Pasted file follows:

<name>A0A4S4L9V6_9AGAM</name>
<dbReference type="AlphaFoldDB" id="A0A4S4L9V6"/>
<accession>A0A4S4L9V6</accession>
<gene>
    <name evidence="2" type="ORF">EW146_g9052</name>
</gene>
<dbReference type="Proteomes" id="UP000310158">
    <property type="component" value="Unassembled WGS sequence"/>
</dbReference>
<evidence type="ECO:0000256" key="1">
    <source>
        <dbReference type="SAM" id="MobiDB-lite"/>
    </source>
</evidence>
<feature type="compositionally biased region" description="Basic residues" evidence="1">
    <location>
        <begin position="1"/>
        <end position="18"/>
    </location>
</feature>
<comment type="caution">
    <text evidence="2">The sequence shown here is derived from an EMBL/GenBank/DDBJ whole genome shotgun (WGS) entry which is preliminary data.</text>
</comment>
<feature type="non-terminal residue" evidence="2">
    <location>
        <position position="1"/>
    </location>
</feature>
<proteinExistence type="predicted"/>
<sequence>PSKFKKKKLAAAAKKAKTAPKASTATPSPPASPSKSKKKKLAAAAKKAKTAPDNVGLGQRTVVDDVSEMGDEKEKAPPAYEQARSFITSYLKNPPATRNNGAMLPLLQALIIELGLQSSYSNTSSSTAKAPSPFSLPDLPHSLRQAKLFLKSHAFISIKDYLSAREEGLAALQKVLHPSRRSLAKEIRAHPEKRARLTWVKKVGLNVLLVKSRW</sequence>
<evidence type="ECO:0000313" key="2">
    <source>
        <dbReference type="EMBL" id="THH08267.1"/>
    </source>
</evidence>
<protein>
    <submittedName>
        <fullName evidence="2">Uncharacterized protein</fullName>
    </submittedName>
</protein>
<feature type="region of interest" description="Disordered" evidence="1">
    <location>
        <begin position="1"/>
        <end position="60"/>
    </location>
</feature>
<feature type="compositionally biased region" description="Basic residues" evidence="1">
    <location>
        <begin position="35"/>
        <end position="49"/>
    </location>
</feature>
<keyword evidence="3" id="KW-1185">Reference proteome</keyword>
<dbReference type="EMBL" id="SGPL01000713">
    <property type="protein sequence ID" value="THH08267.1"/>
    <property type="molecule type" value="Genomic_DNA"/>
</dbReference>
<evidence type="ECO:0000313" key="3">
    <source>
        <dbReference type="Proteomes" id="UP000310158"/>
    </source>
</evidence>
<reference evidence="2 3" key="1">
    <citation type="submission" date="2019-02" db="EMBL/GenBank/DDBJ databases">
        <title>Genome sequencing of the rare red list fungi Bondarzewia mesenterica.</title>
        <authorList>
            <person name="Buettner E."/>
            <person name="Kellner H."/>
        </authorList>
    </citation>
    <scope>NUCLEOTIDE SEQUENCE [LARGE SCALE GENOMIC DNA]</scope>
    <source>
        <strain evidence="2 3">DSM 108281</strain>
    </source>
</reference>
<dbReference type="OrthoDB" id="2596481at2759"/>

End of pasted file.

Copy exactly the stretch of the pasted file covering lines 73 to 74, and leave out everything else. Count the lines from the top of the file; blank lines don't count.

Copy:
        <strain evidence="2 3">DSM 108281</strain>
    </source>